Someone took a picture of me with Elvis posed standing with his arm around me, and I thought I would just melt right there!! As soon as I got back home to Louisiana I told my 5th grade classmates all about our adventure and how we were anxious to get the pictures developed. I remember that the kids at school did not believe me when I told them I had actually met Elvis, and I remember feeling so very crushed! Momma tried to console me and told me they were just jealous. I couldn’t understand why they were acting like that to me. I said, "Just wait until I get my pictures developed, and they’ll see." I was so anxious to get those pictures and show everyone!

The pictures were finally developed! We excitedly rode into town to get the pack of pictures and to relive those happy moments. Looking back, there is no explanation to what truly happened to our pictures. I just recall how the drug store (that’s what it was called back then, not "pharmacy" but "drug store") gave us our "developed" roll of film and how all the ones taken backstage with Elvis DID NOT TURN OUT! Back in those days, they developed each picture and included it in the pack, whether it "took" or not. Instead of Elvis pictures, we got blank, white, blurry photos, the kind where you cannot tell what the image is supposed to be. To this day, I don’t know if many of those kids in my class ever believed me or not, but in my heart I knew how "real" that adventure had been, and it is something I have carried with me the rest of my life.

Needless to say, the experience of receiving the blank pictures was an humbling experience, but at least I have my vivid memories of the time I met Elvis. And maybe sometimes we all need humbling experiences to help us "grow."

I have another "Elvis Connection" story below, telling about a really neat young man who lived in our home to study gospel piano from my sister and who later became Elvis's piano player. Please scroll below for the story....

Elvis Photo courtesy of the ELVIS PHOTO GALLERY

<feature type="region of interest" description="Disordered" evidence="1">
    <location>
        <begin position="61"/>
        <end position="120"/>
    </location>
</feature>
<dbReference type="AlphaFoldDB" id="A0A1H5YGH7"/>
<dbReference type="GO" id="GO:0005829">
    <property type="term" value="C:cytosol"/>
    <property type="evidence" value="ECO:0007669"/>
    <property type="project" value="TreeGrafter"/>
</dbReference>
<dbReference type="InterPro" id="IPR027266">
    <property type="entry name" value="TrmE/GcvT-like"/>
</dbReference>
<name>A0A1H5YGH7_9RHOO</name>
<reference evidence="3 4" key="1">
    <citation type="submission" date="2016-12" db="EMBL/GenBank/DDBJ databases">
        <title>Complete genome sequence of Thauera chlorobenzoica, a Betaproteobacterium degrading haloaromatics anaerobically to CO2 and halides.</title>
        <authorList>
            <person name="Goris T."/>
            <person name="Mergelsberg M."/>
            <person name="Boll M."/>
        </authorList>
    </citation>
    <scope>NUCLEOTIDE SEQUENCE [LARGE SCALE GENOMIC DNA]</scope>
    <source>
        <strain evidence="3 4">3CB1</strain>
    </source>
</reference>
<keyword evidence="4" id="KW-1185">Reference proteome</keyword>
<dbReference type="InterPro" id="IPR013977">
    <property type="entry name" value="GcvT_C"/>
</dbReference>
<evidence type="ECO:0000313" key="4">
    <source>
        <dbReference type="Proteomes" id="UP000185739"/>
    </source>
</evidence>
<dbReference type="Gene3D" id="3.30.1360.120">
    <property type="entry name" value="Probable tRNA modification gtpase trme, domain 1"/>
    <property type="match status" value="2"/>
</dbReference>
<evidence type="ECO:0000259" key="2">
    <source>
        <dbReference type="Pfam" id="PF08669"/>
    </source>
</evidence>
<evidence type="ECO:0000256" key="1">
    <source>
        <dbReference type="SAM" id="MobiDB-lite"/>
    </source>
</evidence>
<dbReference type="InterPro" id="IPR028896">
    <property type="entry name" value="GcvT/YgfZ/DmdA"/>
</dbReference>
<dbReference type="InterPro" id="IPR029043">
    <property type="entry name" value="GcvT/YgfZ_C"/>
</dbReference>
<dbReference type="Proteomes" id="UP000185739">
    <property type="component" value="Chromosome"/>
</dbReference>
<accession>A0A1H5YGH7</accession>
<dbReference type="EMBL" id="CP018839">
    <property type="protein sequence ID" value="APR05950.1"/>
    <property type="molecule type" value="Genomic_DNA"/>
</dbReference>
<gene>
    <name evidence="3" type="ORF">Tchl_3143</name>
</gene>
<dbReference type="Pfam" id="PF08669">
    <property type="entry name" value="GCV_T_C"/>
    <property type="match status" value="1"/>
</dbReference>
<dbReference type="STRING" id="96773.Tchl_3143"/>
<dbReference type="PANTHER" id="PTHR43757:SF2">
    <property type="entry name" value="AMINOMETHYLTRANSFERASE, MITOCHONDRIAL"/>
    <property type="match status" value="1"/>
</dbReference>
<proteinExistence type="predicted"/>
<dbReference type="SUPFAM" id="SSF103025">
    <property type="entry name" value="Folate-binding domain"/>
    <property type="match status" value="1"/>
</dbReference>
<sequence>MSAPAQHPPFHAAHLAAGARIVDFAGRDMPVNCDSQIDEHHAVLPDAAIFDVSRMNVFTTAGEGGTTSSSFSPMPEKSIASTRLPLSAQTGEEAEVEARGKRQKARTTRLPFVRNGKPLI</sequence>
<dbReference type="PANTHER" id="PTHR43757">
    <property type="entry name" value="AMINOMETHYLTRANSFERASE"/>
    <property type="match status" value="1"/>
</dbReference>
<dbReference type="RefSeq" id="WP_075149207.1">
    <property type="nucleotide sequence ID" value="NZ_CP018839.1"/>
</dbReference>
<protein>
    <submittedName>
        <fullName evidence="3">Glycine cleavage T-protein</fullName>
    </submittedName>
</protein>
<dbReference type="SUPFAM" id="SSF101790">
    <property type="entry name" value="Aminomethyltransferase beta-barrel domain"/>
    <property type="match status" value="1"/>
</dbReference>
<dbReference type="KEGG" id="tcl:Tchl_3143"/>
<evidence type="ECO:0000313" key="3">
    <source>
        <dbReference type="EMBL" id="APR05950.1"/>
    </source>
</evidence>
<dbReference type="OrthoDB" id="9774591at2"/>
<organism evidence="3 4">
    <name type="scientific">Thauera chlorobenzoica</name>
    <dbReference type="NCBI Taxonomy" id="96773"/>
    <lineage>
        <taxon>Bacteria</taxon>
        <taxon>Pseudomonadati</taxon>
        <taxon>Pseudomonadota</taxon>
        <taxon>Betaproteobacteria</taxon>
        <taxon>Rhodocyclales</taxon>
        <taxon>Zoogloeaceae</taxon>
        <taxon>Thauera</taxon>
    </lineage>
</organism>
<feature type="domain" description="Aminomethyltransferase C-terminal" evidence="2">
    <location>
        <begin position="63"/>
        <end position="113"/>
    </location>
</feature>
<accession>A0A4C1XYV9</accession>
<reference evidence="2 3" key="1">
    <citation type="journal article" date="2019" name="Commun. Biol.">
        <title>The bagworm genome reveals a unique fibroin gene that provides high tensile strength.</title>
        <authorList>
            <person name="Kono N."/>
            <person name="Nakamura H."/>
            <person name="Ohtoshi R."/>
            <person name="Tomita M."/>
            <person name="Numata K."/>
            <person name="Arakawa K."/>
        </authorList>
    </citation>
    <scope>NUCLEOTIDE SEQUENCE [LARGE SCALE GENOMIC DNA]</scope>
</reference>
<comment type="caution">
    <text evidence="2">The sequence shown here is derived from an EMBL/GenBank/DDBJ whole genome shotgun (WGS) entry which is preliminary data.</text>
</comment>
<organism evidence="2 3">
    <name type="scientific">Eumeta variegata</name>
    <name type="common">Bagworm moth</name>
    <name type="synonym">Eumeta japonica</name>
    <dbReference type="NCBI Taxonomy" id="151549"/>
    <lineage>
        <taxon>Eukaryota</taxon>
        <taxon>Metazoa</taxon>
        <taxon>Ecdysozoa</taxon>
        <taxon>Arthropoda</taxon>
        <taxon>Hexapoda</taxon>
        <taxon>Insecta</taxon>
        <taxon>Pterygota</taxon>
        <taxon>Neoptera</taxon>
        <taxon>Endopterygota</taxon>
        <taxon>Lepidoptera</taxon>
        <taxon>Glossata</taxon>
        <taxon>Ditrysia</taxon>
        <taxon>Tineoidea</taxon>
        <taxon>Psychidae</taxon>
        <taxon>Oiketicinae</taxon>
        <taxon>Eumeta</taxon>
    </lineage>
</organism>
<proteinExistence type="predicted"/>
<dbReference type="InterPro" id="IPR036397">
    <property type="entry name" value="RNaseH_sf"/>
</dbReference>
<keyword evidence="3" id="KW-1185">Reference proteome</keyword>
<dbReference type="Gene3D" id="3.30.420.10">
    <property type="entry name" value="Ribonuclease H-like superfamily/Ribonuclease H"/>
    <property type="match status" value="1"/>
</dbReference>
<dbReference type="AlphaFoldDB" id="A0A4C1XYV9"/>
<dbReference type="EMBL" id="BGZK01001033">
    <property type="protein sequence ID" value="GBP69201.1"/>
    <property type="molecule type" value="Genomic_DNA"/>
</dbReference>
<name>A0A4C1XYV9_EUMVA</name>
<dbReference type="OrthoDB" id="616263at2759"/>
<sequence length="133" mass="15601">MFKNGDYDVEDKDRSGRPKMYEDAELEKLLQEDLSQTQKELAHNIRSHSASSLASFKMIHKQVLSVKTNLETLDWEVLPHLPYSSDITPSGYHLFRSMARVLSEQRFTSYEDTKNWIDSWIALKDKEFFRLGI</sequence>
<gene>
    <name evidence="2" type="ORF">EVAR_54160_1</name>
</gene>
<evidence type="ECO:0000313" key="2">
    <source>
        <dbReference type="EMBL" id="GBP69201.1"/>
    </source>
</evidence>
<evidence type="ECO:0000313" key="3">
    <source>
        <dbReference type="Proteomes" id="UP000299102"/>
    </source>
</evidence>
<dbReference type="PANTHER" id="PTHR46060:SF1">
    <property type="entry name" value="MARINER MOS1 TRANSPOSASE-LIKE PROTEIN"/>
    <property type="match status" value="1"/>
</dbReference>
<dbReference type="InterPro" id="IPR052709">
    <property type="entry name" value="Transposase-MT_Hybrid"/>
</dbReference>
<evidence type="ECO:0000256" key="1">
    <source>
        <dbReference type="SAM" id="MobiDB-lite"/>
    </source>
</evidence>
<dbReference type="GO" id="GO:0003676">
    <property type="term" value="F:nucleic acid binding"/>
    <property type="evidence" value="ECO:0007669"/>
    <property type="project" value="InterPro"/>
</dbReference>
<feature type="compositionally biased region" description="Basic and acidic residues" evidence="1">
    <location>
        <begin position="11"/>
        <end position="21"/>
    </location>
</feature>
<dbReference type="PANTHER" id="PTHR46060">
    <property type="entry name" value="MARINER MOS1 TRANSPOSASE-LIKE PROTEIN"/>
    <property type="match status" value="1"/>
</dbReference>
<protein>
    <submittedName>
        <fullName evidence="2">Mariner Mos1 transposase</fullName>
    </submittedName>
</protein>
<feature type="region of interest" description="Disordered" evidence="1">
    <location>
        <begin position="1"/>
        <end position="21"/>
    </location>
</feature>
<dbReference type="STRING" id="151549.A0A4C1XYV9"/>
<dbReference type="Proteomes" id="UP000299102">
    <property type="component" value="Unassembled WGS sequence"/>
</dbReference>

"Robinettes" Photo from August, 1962

This is the other "Elvis Connection" story which I really wanted to tell you about....

When I was 12 years old, my sister (who is several years older than me) was teaching piano for Stamps Music Company's summer singing/music schools all over the USA. She did that all during her college years and up until she moved to Nashville to work for the Singing Speer Family. (Long runs deep in my family.) While teaching piano at Dallas for Stamps Music Co.'s school one summer, she had a young 15 year old student, a young man, who she saw a LOT of talent in and who happened to play by "ear" (like me). In return he was impressed with her musical style.

He was from Winston-Salem, NC, reared in a religious and musical family, his dad being a Baptist minister and very stern. On the other hand, OUR dad was also very stern and strict, and a gospel music singer/song leader. We had a gospel trio, as I mentioned in my THE TIME I MET ELVIS article, and had just finished our 3-year-long TV show. So my sister got the bright idea to get our folks to invite this young man to come live with us for a school year so he could continue to study gospel piano from her, and he could sing/play/travel with our southern gospel-singing group each weekend and just be "part of the family" for that school year. So the parents all talked and they agreed, and he came to Louisiana on a Trailways bus to spend the next 10 months!!

It was a great year, and that "kid" WAS talented!!!!!!!!! He was just another brother to me, but I got real popular with "all the girls" wanting to meet him everywhere we went...hahaha!!

As I said, the young man was 15 at the time but was shorter than I was at age 12 (I was tall for my age, though, I must admit), and I thought my sister was kidding me the night I met him, thinking he was my age or younger, but he WAS truly 15 and went through 10th grade at our local high school. (He got "most talented" that year, by the way!) And as I said, he was very popular everywhere he went, and the girls were crazy about him. And to me, he was just another brother to deal with. (I was the 'baby' in my family and was used to lots of attention. All of a sudden I had to "share the spotlight"...haha!)